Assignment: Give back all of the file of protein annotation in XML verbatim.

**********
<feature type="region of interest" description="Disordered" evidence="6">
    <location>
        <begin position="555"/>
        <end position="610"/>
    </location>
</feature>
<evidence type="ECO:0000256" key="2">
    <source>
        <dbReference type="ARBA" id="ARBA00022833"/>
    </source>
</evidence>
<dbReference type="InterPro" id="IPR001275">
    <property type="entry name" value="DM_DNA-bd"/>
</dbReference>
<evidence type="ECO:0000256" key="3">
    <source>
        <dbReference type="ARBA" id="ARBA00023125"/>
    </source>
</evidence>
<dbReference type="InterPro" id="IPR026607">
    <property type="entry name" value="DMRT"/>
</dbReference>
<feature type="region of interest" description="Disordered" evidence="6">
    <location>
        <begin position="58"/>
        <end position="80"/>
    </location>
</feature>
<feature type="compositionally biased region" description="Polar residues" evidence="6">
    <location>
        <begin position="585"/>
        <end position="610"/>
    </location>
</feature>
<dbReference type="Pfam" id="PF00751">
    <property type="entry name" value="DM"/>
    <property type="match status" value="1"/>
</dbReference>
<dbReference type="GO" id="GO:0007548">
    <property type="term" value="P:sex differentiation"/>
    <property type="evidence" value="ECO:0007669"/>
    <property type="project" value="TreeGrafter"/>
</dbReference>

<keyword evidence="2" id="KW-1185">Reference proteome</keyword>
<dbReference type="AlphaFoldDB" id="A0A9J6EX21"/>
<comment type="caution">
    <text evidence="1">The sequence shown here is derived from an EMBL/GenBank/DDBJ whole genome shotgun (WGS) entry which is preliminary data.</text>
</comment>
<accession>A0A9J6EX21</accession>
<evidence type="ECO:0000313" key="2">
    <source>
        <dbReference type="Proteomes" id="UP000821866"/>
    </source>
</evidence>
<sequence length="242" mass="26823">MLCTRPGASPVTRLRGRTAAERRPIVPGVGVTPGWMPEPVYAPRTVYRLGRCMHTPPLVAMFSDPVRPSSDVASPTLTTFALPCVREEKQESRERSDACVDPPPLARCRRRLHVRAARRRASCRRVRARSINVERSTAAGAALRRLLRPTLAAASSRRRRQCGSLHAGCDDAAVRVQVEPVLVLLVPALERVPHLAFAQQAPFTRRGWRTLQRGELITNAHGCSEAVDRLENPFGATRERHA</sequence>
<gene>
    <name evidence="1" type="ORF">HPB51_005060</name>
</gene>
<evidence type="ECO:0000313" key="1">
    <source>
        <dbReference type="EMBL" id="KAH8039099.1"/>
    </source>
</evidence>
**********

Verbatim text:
<feature type="region of interest" description="Disordered" evidence="6">
    <location>
        <begin position="555"/>
        <end position="610"/>
    </location>
</feature>
<evidence type="ECO:0000256" key="2">
    <source>
        <dbReference type="ARBA" id="ARBA00022833"/>
    </source>
</evidence>
<dbReference type="InterPro" id="IPR001275">
    <property type="entry name" value="DM_DNA-bd"/>
</dbReference>
<evidence type="ECO:0000256" key="3">
    <source>
        <dbReference type="ARBA" id="ARBA00023125"/>
    </source>
</evidence>
<dbReference type="InterPro" id="IPR026607">
    <property type="entry name" value="DMRT"/>
</dbReference>
<feature type="region of interest" description="Disordered" evidence="6">
    <location>
        <begin position="58"/>
        <end position="80"/>
    </location>
</feature>
<feature type="compositionally biased region" description="Polar residues" evidence="6">
    <location>
        <begin position="585"/>
        <end position="610"/>
    </location>
</feature>
<dbReference type="Pfam" id="PF00751">
    <property type="entry name" value="DM"/>
    <property type="match status" value="1"/>
</dbReference>
<dbReference type="GO" id="GO:0007548">
    <property type="term" value="P:sex differentiation"/>
    <property type="evidence" value="ECO:0007669"/>
    <property type="project" value="TreeGrafter"/>
</dbReference>

<keyword evidence="2" id="KW-1185">Reference proteome</keyword>
<dbReference type="AlphaFoldDB" id="A0A9J6EX21"/>
<comment type="caution">
    <text evidence="1">The sequence shown here is derived from an EMBL/GenBank/DDBJ whole genome shotgun (WGS) entry which is preliminary data.</text>
</comment>
<accession>A0A9J6EX21</accession>
<evidence type="ECO:0000313" key="2">
    <source>
        <dbReference type="Proteomes" id="UP000821866"/>
    </source>
</evidence>
<sequence length="242" mass="26823">MLCTRPGASPVTRLRGRTAAERRPIVPGVGVTPGWMPEPVYAPRTVYRLGRCMHTPPLVAMFSDPVRPSSDVASPTLTTFALPCVREEKQESRERSDACVDPPPLARCRRRLHVRAARRRASCRRVRARSINVERSTAAGAALRRLLRPTLAAASSRRRRQCGSLHAGCDDAAVRVQVEPVLVLLVPALERVPHLAFAQQAPFTRRGWRTLQRGELITNAHGCSEAVDRLENPFGATRERHA</sequence>
<gene>
    <name evidence="1" type="ORF">HPB51_005060</name>
</gene>
<evidence type="ECO:0000313" key="1">
    <source>
        <dbReference type="EMBL" id="KAH8039099.1"/>
    </source>
</evidence>